Simple Habits for a Better Night's Sleep

Simple Habits for a Better Night's Sleep


Good sleep is a vital aspect of our overall health and wellbeing, yet many of us struggle to get the quality rest that our bodies need. Between modern day stress, technology and other distractions, it can be challenging to get the restorative sleep we need to function at our best. The good news is that with a few simple changes to our evening routine and daily habits, we can say goodbye to counting sheep and hello to a restful slumber. Here are six top tips for how you can get a good night’s sleep and wake up feeling rested, refreshed, and ready to tackle the day ahead.

  1. Dim down the lights.

Our bodies have a natural clock called the “circadian rhythm”, which is regulated by light exposure. Exposure to bright lights like ceiling lights, lamps as well as electronics can affect this, interfering with our natural sleep-wake cycle and sleep hormones. Rather than using bright lighting in your home in the evening, consider opting for softer, ambient lighting or candles to create a more soothing environment. By reducing your exposure to bright lights an hour before bed, you can help your body transition into a more relaxed state and prepare for sleep.

Blue light emitted by electronic devices like phones, laptops and TVs can also mess with this natural circadian rhythm. This type of light can suppress the release of our “sleepy hormone”, melatonin, making it harder to fall asleep. Along with blue light, late night work emails, TV and social media scrolling tend to keep our minds busy and awake longer than we should be. Aim to get off all devices at least 1 hour before bed. If all else fails, consider wearing blue light blocking glasses or using “night mode” for a warmer screen tone to reduce the impact on your sleep.

  1. Stick to a consistent sleep schedule

Maintaining a consistent sleep schedule can help regulate our circadian rhythm, leading to better sleep quality. The ideal sleep schedule varies from person to person, but most adults require around 7-8 hours of sleep per night. If we consistently get too little or too much sleep, we can experience sleep-related problems such as insomnia or daytime drowsiness. When we go to bed and wake up at consistent times, our bodies become accustomed to this routine and our circadian rhythm becomes more regular. This, in turn, helps us fall asleep more easily and wake up feeling more refreshed.

But what if you work shifts? Shift workers who have irregular sleep schedules often struggle with sleep-related problems due to disrupted circadian rhythms. If you work shifts, try to maintain a consistent sleep schedule as much as possible, even on your days off. It may be helpful to wear an eye mask or earplugs to block out light and noise that can interfere with your sleep. It may also be helpful to create a relaxing bedtime routine to signal the body that it's time to sleep, even if the timing of this routine changes with your schedule.

  1. Get morning sunlight exposure.

Exposure to sunlight in the morning helps regulate our circadian rhythm. Sunlight exposure also stimulates the production of serotonin, a neurotransmitter that regulates mood and promotes feelings of wellbeing. Even if it's cloudy outside, getting outside in the morning or sitting near a window can help improve cortisol levels and our natural sleep-wake cycle, leading to better sleep at night. If you're unable to get outside, consider investing in a light therapy lamp or light box, which simulates natural sunlight. As always, just remember to be sun smart!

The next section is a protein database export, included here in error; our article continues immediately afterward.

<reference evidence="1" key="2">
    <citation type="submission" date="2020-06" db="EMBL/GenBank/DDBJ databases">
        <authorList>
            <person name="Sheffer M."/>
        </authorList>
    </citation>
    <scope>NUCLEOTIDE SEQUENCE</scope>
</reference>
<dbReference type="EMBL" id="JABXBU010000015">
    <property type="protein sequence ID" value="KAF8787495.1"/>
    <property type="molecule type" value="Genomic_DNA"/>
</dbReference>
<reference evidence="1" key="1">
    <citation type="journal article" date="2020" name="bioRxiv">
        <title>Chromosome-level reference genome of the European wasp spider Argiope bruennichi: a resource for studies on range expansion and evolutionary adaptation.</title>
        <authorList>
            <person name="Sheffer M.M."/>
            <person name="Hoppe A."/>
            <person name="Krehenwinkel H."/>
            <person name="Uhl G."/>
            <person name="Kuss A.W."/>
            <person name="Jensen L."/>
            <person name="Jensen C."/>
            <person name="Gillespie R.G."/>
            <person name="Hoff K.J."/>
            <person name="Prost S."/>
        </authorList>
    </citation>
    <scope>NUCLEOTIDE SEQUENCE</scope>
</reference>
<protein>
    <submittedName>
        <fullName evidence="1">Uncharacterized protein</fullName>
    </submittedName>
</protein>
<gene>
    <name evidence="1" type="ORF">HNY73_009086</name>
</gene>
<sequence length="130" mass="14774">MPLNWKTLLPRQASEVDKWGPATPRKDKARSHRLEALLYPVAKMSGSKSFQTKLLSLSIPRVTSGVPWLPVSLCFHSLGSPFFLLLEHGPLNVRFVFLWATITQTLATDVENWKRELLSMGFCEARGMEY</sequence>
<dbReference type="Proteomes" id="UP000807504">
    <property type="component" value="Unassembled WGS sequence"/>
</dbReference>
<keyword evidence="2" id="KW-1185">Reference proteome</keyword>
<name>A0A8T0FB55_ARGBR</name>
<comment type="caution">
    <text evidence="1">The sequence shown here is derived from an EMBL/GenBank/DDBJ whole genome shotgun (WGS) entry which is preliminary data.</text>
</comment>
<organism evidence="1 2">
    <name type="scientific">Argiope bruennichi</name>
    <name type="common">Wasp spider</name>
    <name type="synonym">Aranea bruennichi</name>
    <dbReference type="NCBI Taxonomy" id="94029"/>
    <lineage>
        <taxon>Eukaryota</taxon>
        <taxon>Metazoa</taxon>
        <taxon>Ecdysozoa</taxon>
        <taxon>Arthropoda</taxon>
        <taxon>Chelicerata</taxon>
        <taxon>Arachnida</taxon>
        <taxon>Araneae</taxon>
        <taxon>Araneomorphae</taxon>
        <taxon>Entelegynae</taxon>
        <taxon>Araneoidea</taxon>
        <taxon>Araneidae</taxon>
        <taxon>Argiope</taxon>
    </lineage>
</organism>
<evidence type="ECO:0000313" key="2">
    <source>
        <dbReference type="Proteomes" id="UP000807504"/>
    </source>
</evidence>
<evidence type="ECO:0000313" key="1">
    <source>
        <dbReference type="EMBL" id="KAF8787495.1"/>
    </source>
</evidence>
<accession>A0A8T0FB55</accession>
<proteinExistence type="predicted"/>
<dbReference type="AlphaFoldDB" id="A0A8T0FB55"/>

1. Cut back on caffeine and ditch the alcohol

Caffeine is a stimulant that can interfere with sleep quality, making it harder to fall asleep and stay asleep. Consuming caffeine from beverages such as coffee, tea or energy drinks too close to bedtime can also disrupt the circadian rhythm. To improve sleep quality, try limiting your caffeine intake and avoiding caffeine in the afternoon and evening.

When it comes to alcohol, while it may make you feel sleepy initially, it can disrupt the normal sleep cycle, leading to lighter and less restorative sleep. Try avoiding alcohol in the evening and limiting your overall alcohol consumption.

  1. Create a relaxing bedtime routine

A relaxing bedtime routine can help reduce stress and promote relaxation, as well as signal to the body that it’s time for rest, making it easier to fall asleep. Activities like reading a book, meditating or journaling can all help you unwind before bed. A bath or hot shower is also a fantastic way to relax and ease tension. Better yet, when we get out of the bath or shower, our body temperature naturally begins to drop. This drop in temperature can signal to our body that it's time to sleep and help us fall asleep faster too.

  1. Use herbs for a better sleep

Herbs like passionflower, tart cherry, and ashwagandha can help improve sleep quality and promote relaxation. Passionflower has been traditionally used to support sleep quality, as well as support feelings of stress and anxiety. It has a calming effect on the nervous system and works to promote relaxation and support a good night’s rest.

Tart cherry is known to contain both melatonin and tryptophan, which help the body transition into sleep and has been shown to improve sleep quality and duration. Adaptogenic herbs like ashwagandha can also help the body relax and support our overall quality of sleep. They work by helping the body better cope with stress, supporting healthy cortisol levels and promoting relaxation. Learn more about Nightcap, our natural sleep elixir for a restorative night’s sleep. 

Remember, good sleep is essential for our physical and mental health. By making just a few simple changes to our daily habits and evening routines, you'll be on your way to catching those Zs in no time! Here’s to sweet dreams and a better night’s rest.